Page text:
“Wide bridges” is a theory I developed regarding the two-way traffic between the Learning Commons and classroom studios. These metaphorical bridges support students as they journey to research and fabricate projects in the Learning Commons and then return to the classroom studio for the essential steps of presentation and self-reflection.
How did homeschooling your children for a year go? Leia ’25 and Woody ’27 thrived this year. We focused exclusively on inquiry projects and skill-building while shedding any concepts of scheduling and content consumption. One shining moment saw Leia creating the soundtrack (using GarageBand) for Woody’s coding game project based on skiing Mammoth Mountain. Collaboration, research-based decisions, skill-building and fun were all a part of their learning. If we were interested in snow shoeing, we did it. Following mouse tunnels under the snow? Did it. The workings of a BBQ? Done. Coding the random movements of snowflakes? Yup. We were also blessed to ski 156 days, enjoy two mountain bike seasons, learn to make pasta from scratch, hike to create a photo essay inspired by fall foliage and beaver dams, complete wood-burning art projects, and best of all: experience seasonal changes in ways that inspired our daily schedules.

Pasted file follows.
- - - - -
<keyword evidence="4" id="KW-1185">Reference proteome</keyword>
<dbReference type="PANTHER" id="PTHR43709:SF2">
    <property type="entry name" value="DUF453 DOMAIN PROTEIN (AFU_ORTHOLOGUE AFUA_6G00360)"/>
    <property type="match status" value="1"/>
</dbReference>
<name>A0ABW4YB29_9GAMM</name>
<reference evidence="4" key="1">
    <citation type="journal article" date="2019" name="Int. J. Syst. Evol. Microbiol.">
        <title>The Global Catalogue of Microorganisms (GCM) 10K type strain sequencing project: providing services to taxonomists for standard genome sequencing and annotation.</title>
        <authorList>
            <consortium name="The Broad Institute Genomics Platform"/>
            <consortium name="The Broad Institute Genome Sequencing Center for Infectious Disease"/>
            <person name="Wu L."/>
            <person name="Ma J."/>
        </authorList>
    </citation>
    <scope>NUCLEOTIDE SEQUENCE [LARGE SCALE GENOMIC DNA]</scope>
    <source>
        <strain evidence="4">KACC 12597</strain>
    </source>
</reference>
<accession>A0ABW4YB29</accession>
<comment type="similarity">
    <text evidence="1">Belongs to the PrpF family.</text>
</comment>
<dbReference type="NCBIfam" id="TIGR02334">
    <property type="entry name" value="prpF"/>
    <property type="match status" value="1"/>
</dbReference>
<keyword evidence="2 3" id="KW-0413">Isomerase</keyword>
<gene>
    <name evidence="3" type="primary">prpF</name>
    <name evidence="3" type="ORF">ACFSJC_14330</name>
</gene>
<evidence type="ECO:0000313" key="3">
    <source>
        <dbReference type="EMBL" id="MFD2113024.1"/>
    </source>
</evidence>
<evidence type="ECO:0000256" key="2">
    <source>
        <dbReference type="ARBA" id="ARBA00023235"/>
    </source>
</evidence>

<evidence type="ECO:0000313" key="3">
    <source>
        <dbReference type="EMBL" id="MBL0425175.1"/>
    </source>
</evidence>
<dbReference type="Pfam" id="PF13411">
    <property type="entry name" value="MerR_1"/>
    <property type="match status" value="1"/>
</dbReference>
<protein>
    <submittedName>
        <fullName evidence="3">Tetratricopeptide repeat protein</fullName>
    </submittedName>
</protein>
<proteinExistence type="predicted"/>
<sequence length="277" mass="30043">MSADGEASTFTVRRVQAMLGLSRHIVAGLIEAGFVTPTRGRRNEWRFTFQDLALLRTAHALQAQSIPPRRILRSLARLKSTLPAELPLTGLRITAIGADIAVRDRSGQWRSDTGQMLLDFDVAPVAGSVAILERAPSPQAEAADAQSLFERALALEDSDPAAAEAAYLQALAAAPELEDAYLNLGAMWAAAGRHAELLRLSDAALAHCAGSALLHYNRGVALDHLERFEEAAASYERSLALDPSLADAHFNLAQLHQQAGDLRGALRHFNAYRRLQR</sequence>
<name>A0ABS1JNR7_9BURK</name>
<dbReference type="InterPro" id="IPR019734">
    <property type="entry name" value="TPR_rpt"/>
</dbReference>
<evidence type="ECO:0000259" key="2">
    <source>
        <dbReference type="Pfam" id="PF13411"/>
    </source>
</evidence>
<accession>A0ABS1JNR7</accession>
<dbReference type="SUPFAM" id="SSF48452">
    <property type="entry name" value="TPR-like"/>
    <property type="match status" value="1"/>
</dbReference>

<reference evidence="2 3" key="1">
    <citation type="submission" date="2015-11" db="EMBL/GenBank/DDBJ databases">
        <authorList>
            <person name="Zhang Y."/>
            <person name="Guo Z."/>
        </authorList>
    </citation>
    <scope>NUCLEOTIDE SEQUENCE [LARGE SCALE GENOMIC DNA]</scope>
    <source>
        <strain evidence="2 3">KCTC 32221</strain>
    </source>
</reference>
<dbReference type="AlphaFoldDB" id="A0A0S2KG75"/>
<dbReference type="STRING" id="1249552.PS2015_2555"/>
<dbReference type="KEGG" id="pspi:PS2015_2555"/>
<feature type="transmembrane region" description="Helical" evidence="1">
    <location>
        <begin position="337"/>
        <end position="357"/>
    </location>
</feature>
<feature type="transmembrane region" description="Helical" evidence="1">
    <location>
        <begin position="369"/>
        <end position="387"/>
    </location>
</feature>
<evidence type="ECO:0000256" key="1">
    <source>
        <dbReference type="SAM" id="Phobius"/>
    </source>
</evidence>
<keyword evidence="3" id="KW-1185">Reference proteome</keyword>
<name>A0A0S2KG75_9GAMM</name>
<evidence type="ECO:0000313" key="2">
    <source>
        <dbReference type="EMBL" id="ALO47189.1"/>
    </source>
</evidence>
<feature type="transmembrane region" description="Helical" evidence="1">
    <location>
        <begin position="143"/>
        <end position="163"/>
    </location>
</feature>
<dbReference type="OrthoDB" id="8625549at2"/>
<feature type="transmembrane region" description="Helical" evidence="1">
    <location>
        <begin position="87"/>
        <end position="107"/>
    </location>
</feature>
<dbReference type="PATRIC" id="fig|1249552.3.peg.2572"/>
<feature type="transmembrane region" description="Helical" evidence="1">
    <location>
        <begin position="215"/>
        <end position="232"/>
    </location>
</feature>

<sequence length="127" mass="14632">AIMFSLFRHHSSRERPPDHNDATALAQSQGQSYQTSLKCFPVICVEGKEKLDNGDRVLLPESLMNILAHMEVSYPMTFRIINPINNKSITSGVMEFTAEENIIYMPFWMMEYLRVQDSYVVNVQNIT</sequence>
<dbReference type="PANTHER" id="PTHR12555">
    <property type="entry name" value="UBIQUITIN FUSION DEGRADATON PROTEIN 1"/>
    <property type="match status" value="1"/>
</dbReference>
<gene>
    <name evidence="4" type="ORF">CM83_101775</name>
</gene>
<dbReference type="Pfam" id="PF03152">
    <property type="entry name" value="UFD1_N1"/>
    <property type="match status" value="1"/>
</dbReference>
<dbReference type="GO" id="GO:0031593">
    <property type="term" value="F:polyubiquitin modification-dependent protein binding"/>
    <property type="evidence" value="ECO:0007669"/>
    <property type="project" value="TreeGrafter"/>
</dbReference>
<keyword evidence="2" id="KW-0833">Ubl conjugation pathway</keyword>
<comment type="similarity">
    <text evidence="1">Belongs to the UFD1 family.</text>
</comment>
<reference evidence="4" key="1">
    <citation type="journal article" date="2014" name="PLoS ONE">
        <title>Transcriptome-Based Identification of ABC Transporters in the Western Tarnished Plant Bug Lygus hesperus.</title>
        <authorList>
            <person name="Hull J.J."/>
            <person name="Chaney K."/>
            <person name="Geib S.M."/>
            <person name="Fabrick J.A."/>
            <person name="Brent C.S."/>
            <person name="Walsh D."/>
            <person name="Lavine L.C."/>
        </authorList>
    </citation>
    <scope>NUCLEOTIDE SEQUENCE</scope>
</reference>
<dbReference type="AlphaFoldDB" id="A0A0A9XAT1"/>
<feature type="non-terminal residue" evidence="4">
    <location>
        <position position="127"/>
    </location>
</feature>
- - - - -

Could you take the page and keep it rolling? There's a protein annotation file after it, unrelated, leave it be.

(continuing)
What are your next steps on campus? Punahou has taken amazing steps this past year to ensure students experience a 21st-century education, and I’m excited about the opportunities to continue engineering bridges between content and skills, makerspaces and classroom studios, and fun and learning. As for my part in this work, I hope to bring back some innovative ideas to ensure kids are engaged in sticky learning challenges and building skills they’ll really use in their futures. I’ll also be campaigning for the addition of Thousand Island dressing to the teachers’ dining hall.
What’s this I hear about a “Gratefulness Tour?” Words can’t express my gratitude to Punahou for this experience. People were nothing short of stunned to hear a fourth-grade teacher could even take a sabbatical. It was never lost on me that sabbaticals are almost always reserved for college professors, and I plan on Mammoth black-bear-hugging each and every one of my 58 bosses on campus upon my return.